Monday, November 16, 2009
Ted Dekker's Rant and Other Things That Make Me Laugh
I'm afraid I wasn't able to jump on the bandwagon and give Ted Dekker a piece of my mind for the rude and condescending things he said about Steeple Hill Guidelines. The fact of the matter is, I can ill afford to give away even the smallest piece of my mind. The other fact of the matter is, I saw the rant (as it is being referred to) as nothing more than a desperate bid to get attention.
And, really, I've been condescended to before.
What I write isn't literary enough for some, isn't hot enough for others. It isn't real enough. Isn't Christian enough. Is too Christian. In the years I've been writing for Steeple Hill, I've heard it all.
When I first got published, I discovered two things. First, a LOT of people seem to want to be writers. Second, most people who want to be writers (but who have never actually finished writing a book) think that writing is easy. Especially if what is being written is romance.
I can't tell you how many times I heard, "Oh, you got published with Steeple Hill? Maybe I should try that."
As if by simply trying they would easily be able to accomplish what I had.
The truth of the matter is, writing a book (any book) is hard work. Just getting that first draft of that first book done takes persistence and determination. Then, of course, comes the editing and rewriting and looking at it with fresh eyes and rewriting again and editing again. And that is before an editor ever lays eyes on it.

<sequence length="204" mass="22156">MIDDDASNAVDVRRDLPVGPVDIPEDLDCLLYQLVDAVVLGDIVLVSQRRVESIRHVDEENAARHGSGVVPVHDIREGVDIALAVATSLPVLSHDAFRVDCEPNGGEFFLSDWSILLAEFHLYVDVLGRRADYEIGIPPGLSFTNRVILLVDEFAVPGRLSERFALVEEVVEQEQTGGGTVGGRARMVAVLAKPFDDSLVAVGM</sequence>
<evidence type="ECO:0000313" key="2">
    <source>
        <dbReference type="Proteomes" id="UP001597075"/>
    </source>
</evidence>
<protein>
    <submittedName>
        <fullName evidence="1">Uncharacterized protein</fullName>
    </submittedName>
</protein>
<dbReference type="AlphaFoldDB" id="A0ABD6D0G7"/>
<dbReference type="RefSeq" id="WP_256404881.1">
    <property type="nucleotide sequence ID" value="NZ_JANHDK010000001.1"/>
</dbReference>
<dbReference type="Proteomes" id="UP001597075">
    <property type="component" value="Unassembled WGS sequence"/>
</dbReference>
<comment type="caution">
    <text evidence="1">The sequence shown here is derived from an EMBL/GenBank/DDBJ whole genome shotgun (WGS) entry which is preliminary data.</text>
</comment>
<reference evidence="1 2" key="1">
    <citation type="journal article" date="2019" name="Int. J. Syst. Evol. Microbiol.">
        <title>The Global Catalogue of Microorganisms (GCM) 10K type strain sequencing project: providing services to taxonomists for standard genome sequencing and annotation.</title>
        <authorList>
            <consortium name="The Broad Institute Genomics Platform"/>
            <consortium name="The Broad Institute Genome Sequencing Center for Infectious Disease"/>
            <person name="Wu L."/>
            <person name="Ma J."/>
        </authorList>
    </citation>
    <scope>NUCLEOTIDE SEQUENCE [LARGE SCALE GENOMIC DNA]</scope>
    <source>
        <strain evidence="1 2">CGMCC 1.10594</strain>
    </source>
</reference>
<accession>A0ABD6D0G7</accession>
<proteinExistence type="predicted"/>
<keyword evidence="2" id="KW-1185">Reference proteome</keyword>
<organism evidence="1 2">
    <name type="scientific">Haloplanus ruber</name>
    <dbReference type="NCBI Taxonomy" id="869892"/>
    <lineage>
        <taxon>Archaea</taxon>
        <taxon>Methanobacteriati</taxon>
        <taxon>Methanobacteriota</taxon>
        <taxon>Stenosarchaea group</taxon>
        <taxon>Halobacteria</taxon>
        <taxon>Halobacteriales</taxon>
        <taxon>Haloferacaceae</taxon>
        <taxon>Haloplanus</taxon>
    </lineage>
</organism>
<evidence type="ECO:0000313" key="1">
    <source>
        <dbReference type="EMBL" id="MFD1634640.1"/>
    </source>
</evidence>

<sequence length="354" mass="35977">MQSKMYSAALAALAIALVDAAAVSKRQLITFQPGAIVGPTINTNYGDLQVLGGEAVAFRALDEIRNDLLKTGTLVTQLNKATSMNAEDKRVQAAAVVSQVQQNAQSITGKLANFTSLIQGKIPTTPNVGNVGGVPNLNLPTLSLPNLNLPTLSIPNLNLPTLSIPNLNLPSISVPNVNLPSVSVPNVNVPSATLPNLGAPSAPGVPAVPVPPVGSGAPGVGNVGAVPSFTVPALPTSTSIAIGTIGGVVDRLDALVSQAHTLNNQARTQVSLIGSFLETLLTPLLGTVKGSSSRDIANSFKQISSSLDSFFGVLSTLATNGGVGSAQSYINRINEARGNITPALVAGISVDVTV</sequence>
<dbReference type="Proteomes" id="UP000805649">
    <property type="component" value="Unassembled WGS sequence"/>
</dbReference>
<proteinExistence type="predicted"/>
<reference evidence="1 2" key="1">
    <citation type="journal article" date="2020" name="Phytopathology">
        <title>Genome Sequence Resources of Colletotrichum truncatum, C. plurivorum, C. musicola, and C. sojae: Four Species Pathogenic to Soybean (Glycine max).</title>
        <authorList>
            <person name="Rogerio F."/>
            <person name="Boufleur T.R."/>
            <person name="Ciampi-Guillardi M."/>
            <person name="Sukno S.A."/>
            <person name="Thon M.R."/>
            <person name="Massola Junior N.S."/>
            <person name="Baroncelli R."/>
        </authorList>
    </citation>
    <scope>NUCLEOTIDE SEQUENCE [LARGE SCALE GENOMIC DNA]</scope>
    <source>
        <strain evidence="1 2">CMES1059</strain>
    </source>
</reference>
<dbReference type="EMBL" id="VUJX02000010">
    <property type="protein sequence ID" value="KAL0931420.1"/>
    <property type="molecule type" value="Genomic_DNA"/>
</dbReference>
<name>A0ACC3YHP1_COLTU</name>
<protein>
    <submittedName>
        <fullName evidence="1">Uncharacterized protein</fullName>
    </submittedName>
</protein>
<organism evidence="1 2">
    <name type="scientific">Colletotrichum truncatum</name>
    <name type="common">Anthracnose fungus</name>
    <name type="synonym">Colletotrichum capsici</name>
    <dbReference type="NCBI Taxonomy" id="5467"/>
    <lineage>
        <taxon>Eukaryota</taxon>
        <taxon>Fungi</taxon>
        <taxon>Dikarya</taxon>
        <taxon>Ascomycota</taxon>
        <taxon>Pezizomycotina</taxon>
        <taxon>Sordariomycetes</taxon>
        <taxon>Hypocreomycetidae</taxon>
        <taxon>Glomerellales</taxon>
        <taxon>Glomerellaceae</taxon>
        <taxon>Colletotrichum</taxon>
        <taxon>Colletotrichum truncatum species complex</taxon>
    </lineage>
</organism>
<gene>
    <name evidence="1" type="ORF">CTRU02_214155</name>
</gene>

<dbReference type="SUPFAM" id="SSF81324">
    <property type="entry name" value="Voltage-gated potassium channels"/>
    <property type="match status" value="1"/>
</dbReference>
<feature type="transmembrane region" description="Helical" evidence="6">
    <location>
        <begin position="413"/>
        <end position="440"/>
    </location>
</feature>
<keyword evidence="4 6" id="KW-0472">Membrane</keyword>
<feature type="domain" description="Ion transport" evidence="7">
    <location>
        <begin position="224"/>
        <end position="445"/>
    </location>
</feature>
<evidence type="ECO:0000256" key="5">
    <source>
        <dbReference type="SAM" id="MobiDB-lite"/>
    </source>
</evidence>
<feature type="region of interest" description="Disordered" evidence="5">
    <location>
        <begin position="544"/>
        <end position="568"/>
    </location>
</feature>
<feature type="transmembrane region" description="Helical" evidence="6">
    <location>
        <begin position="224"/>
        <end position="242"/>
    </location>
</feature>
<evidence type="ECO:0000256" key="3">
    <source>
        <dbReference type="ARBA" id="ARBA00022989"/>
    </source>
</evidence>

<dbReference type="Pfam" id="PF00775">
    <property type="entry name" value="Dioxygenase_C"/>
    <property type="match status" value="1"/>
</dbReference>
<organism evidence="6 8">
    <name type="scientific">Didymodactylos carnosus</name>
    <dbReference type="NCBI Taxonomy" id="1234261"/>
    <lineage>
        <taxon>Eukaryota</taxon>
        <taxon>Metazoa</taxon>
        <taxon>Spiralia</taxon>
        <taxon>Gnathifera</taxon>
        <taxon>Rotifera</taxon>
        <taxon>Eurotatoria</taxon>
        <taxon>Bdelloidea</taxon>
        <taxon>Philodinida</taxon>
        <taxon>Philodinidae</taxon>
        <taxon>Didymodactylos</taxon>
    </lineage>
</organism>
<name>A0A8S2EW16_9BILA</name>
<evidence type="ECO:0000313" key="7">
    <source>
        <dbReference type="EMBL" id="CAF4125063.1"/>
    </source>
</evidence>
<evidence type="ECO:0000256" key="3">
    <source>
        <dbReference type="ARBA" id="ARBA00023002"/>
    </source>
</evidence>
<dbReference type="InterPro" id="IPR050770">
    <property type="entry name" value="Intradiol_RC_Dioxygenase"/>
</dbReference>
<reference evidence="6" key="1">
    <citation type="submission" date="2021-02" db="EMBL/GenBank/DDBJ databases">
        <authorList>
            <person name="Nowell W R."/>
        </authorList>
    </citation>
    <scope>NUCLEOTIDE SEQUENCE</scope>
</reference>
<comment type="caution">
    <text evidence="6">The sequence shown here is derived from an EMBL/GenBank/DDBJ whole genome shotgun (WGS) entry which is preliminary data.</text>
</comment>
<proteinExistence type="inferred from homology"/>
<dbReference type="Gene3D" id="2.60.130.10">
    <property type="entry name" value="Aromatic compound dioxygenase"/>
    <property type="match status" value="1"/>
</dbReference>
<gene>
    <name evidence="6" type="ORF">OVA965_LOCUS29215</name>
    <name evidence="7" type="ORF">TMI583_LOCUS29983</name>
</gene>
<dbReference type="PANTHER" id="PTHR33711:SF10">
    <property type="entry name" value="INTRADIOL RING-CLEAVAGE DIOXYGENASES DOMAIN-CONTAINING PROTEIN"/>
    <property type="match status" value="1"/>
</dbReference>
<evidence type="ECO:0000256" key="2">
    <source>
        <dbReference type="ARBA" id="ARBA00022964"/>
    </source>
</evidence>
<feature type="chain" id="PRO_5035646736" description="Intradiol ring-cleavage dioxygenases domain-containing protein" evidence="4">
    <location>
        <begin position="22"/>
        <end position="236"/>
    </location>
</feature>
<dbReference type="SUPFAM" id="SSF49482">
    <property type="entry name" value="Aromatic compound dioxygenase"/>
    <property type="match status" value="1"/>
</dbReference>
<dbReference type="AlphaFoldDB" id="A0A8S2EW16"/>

Work is exactly what writing a book is.
And torture as the manuscript is finally ready and submitted and the waiting begins.
Even after the first book is sold and the next and the next, there is always that feeling of anxiety as another story begins, as another completed manuscript lands on the editor's desk. Plus, there is more work. There are revisions, art fact sheets, copy edits and author alterations. To make writing a career, time must be devoted to it, hours must be spent, passion must be balanced with the knowledge that the book belongs to many more hands and heads than simply the author's.
Which brings me back to why I did not respond to Ted Dekker's bizarre diatribe.
I don't have time to defend what doesn't need to be defended. The books I write are clean and wholesome and fully entertaining. I write because I truly believe it is what I'm meant to do. I write because without writing, I'm not sure who I would be.
What's to defend in that?
So, Ted Dekker's weird rant amused rather than alarmed me. Just as any conversation about the depth and breadth and impact of what I write does. Only God can determine what lives will be touched by my work. The Ted Dekker's of the world can't. Neither can the Shirlee McCoys. Thinking anything else is simply a waste of time and energy.
PS.... Alamo Rangers. I didn't even know they existed, but they do. Cool uniforms, too.